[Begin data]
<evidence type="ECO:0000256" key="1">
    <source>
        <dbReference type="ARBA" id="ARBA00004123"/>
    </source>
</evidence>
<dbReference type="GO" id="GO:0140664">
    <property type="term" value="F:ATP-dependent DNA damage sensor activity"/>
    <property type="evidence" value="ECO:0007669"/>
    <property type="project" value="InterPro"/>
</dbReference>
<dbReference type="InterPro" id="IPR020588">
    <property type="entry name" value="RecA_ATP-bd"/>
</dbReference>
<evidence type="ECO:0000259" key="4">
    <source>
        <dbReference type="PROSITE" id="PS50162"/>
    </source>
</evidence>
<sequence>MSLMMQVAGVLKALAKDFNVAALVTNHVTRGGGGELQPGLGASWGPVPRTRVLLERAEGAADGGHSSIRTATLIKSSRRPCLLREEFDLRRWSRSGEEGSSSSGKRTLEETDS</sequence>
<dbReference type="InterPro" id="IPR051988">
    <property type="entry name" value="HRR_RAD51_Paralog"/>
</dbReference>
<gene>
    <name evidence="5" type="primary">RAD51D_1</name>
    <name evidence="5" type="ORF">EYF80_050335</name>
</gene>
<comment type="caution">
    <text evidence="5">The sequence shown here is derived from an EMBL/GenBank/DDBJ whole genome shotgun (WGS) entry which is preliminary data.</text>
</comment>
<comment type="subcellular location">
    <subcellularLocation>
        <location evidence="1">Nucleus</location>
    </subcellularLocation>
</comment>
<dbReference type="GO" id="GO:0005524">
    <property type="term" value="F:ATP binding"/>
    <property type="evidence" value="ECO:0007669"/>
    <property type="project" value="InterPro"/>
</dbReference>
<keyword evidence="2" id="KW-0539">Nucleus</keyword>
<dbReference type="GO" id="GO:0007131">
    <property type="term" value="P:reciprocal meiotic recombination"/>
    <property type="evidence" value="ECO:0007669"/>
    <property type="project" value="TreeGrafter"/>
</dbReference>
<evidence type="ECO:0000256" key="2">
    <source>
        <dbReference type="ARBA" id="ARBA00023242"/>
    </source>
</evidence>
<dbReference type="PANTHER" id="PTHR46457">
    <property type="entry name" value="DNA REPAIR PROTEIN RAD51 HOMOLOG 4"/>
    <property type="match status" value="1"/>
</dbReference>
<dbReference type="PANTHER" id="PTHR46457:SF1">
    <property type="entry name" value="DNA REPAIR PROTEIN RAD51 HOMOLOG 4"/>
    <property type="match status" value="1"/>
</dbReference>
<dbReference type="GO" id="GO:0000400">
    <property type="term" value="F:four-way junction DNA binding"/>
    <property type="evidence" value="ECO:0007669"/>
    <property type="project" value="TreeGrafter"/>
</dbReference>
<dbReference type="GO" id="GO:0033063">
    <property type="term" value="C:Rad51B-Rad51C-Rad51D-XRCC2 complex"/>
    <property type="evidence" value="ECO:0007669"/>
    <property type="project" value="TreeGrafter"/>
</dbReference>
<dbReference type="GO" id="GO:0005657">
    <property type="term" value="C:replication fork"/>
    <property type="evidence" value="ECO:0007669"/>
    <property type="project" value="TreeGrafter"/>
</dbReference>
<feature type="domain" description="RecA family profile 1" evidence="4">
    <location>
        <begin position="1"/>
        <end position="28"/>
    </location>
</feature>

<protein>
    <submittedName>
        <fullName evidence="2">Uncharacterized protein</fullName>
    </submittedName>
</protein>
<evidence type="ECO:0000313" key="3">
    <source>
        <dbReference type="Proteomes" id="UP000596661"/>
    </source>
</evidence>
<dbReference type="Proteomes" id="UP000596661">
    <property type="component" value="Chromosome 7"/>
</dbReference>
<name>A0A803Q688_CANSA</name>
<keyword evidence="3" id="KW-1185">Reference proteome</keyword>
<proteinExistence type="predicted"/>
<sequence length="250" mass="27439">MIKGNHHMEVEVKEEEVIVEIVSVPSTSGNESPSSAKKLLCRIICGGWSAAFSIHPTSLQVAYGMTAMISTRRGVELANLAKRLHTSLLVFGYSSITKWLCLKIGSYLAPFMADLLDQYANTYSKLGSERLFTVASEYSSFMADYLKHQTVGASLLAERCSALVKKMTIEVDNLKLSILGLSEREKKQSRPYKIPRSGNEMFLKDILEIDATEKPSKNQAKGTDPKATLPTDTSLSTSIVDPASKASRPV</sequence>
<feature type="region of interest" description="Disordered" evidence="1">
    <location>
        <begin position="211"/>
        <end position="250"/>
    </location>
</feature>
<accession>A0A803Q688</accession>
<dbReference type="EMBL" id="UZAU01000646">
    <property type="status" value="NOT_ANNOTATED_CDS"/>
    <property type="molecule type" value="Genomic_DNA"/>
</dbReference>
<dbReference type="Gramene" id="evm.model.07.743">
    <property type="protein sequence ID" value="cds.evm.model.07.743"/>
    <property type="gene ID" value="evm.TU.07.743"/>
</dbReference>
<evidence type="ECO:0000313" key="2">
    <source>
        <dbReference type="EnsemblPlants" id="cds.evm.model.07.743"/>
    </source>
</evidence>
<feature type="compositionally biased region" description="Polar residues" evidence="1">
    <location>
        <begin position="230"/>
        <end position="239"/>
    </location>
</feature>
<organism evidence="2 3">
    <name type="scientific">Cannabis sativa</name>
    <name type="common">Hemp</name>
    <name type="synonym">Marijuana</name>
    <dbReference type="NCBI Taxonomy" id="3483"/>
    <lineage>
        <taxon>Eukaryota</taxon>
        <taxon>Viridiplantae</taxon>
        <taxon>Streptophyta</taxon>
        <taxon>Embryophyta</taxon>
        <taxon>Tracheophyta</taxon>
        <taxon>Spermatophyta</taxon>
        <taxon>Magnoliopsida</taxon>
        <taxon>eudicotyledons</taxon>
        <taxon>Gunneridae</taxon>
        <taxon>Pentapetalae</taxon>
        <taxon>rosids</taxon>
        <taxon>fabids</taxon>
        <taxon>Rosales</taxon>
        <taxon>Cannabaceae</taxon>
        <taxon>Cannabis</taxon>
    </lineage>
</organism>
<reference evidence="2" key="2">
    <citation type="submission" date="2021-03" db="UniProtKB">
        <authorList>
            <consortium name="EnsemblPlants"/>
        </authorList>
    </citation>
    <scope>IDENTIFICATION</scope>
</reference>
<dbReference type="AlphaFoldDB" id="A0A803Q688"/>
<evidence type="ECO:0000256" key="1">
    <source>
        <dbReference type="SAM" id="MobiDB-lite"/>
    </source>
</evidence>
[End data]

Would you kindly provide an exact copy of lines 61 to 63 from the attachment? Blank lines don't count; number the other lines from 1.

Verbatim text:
    <property type="evidence" value="ECO:0007669"/>
    <property type="project" value="TreeGrafter"/>
</dbReference>